Retouching has been a key part of marketing beauty campaigns ever since photography has been a medium. Originally, it was done with careful airbrushing, and now it is done digitally, using sophisticated programs like Photoshop or even simple and accessible apps. Because it has long been ubiquitous in marketing, you and your influencer might be tempted to have the photos in your beauty campaign retouched.
However, we caution you against this. Times are changing, and one major change in advertising in general and beauty and clothing campaigns specifically is a focus on natural and unretouched models. Below are just a few reasons why you should discourage retouching in your beauty campaign.
Thanks to smart devices and social media, consumers are now exposed to more advertising images per day than ever before. And due to this high level of exposure, they are no longer naive about things like retouching images. Rather than looking at poreless skin and perfectly taut bodies and longing to have them, consumers are apt to roll their eyes at such idealized images.
Working with influencers, chances are any retouching will be done by them or someone else who is not all that experienced in retouching photos. This makes mistakes pretty much inevitable. And keep in mind that even if you hire an expert to handle the retouching, things can go wrong. Take the recent Vanity Fair cover, for example, where Reece Witherspoon ended up with three legs and Oprah three hands.
Given that wearing a full face of makeup just to go to the grocery store is also trending, this might seem as though it is not quite right. However, there really has been a strong trend towards focusing on real beauty for more than a decade, starting with the infamous Dove campaign. Now there are entire brands that refuse to use any form of retouching in their campaigns, and consumers are eating it up. This is a trend that is easy to capitalize on, so why not go for it?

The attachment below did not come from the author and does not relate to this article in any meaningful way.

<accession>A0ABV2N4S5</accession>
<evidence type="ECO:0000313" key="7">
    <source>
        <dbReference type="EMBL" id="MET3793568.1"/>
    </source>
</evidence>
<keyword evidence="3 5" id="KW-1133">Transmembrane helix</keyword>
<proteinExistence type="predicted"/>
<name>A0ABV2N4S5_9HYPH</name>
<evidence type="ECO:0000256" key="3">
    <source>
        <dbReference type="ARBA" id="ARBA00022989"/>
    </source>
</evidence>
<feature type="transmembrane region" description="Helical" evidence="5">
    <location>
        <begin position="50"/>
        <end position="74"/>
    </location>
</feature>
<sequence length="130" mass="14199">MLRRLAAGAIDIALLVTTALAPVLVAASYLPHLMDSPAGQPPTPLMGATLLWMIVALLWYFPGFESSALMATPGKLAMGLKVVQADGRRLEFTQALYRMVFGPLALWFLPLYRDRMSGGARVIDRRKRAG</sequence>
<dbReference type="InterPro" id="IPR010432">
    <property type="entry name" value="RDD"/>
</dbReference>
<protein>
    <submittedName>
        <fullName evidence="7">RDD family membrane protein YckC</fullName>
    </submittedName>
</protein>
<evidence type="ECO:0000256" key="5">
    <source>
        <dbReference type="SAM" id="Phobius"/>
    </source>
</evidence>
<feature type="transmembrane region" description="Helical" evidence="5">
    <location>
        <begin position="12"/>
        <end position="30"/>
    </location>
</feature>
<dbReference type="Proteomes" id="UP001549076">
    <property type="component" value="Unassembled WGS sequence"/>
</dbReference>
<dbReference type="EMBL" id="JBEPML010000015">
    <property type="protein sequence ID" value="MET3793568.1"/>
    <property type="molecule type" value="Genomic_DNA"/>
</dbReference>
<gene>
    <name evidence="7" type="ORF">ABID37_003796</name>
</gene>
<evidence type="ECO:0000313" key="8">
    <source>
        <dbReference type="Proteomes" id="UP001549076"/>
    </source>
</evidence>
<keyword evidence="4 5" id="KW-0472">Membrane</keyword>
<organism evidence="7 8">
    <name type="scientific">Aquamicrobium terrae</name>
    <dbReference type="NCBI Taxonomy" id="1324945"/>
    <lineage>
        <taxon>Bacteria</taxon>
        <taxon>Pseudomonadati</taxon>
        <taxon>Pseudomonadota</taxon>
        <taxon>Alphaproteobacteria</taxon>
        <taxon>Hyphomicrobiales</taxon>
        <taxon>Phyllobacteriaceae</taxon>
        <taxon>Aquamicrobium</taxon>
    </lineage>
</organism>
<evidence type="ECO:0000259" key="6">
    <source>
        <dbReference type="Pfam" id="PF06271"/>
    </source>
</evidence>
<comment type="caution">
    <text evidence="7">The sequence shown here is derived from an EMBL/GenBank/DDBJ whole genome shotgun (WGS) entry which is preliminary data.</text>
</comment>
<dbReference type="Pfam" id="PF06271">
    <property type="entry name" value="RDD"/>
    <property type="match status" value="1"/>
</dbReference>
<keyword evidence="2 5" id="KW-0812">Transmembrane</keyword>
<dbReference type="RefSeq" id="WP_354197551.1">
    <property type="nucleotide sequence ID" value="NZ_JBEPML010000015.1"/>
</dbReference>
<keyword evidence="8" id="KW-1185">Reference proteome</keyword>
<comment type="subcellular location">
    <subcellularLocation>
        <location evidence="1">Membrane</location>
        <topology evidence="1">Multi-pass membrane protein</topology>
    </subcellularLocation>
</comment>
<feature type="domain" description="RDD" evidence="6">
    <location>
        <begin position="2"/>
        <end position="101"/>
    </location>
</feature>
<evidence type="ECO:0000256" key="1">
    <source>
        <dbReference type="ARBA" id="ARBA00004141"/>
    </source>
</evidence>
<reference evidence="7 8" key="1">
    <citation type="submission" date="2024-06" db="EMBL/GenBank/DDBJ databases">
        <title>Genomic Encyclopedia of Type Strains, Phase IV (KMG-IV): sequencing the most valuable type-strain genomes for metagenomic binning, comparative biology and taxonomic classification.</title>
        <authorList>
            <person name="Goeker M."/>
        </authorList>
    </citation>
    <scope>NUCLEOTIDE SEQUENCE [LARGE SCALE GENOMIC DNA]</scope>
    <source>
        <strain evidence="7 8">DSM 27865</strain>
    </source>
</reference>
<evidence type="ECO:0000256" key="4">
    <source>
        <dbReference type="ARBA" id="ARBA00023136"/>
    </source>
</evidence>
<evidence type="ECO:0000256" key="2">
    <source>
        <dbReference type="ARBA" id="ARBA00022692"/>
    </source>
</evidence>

For many consumers, the point of influencer advertising is that they get to see the truth about the products they purchase. Rather than buying a foundation that is really just retouching, they want to see the exact level of coverage, how smooth it is, etc. before they place an order. If your images promise one thing and your product delivers another, consumers feel lied to.
And unobtainable beauty doesn’t really inspire that connection. While there are certainly those influencers who make their living by serving as inspiration for their audience, the majority are admired because their audience sees them as real. You do not want to infringe upon this.
Keep in mind that your ability to avoid retouching in your beauty campaign will depend on the influencer you choose to work with. For some influencers, every photo they share is heavily retouched and that is all part of their image. While these influencers may be glamorous and beautiful, they won’t be suited for a campaign that skips the Photoshop.